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Showing 11 results

Extract from Thomas Jefferson to Samuel Brown, 28 Apr. 1814

one of the misfortunes of living too long is the loss of all one’s early friends and affections. when I review the ground over which I have passed since my youth, I see it strewed like a field of battle with the bodies of deceased friends. I stand like a solitary tree in a field, it’s trunk...

Extract from Thomas Jefferson to John Adams, 5 July 1814 [Quote]

but our machines have now been running for 70. or 80. years, and we must expect that, worn as they are, here a pivot, there a wheel, now a pinion, next a spring, will be giving way: and however we may tinker them up for awhile, all will at length surcease motion.

Extract from Thomas Jefferson to William Short, 5 May 1816 [Quote]

tranquility is the softest pillow for the head of old age; and the good will of those around us the sweetest soother of our repose. in this state of being, seasoned by occasional communications with my friends, I shall pass willingly to that eternal sleep which, whether with, or without, dreams,...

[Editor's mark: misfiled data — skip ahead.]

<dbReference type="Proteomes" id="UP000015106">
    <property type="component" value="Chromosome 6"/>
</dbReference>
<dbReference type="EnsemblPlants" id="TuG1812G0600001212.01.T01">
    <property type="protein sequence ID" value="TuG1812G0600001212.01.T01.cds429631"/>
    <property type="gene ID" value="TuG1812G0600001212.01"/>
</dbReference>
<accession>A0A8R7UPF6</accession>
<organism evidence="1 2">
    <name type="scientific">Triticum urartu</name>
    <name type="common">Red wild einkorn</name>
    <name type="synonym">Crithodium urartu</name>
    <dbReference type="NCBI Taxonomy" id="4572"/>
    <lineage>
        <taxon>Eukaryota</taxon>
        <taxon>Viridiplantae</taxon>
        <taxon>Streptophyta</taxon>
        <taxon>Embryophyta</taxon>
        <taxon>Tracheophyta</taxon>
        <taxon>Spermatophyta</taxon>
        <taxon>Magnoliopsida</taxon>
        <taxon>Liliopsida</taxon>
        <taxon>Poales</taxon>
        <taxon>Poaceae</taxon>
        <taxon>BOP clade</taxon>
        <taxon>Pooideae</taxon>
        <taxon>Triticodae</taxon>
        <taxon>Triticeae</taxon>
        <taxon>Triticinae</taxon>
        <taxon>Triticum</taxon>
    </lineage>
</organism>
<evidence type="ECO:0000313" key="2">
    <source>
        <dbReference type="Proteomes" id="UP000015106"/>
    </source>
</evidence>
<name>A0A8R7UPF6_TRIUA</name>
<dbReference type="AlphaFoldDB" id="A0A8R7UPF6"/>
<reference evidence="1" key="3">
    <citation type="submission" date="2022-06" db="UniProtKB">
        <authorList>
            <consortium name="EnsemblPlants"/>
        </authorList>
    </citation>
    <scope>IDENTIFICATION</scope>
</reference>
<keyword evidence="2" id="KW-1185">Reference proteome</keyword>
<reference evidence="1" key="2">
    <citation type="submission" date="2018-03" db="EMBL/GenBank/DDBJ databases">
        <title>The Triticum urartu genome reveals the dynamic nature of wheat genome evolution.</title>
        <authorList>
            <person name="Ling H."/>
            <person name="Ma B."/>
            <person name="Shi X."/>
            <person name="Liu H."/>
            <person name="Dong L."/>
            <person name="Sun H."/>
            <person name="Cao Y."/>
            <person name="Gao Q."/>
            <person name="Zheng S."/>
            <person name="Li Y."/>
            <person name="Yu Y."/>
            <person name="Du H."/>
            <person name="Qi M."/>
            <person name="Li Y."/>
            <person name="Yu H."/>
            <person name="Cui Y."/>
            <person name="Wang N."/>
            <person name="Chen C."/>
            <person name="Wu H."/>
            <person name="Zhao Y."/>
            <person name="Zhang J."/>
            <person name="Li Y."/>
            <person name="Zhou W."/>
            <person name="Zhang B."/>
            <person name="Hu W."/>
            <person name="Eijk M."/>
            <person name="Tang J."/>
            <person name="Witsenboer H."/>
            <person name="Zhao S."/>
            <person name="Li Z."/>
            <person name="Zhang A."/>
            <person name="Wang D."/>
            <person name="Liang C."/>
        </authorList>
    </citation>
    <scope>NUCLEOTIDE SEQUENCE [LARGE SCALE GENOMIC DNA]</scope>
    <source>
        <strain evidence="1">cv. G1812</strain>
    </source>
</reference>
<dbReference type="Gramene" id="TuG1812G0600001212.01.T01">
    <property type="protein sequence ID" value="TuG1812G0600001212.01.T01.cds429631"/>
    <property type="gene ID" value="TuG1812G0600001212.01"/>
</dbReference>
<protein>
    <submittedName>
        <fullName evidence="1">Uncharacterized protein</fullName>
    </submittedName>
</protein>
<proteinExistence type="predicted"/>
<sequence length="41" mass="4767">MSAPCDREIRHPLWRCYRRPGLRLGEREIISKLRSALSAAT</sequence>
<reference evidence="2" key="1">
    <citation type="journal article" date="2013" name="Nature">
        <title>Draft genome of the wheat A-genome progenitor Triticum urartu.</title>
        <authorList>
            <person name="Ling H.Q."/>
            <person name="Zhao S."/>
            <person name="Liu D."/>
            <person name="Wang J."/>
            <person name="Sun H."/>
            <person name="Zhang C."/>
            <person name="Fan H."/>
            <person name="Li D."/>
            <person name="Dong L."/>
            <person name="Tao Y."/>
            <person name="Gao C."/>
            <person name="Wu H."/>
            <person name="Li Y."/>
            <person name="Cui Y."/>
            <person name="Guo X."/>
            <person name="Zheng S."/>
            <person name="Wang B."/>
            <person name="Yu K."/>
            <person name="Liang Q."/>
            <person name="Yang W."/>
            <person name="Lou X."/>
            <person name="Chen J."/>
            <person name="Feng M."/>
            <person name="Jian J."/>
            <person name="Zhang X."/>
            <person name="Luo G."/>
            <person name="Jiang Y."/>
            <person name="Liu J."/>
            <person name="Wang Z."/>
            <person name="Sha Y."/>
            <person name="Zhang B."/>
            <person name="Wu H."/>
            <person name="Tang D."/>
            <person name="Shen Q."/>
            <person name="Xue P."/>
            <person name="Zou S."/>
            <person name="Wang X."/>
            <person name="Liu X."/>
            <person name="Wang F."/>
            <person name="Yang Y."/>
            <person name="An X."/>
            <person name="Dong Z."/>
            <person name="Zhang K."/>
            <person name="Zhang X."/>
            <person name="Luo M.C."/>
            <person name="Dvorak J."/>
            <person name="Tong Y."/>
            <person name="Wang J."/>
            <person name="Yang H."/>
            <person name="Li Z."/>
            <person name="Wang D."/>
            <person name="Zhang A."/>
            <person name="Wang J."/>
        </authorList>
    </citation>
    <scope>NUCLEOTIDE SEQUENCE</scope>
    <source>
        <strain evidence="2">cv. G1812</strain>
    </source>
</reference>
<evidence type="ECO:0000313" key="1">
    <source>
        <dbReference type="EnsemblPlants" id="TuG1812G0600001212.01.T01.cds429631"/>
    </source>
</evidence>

Extract from Thomas Jefferson to John Adams, 1 Aug. 1816 [Quote]

there is a ripeness of time for death, regarding others as well as ourselves, when it is reasonable we should drop off, and make room for another growth. when we have lived our generation out, we should not wish to encroach on another. I enjoy good health; I am happy in what is around me. yet I...

Extract from Thomas Jefferson to Maria Cosway, 27 Dec. 1820 [Quote]

mine is the next turn, and I shall meet it with good will. for after one’s friends are all gone before them, and our faculties leaving us too, one by one, why wish to linger in mere vegetation? as a solitary trunk in a desolate field, from which all it’s former companions have disappeared?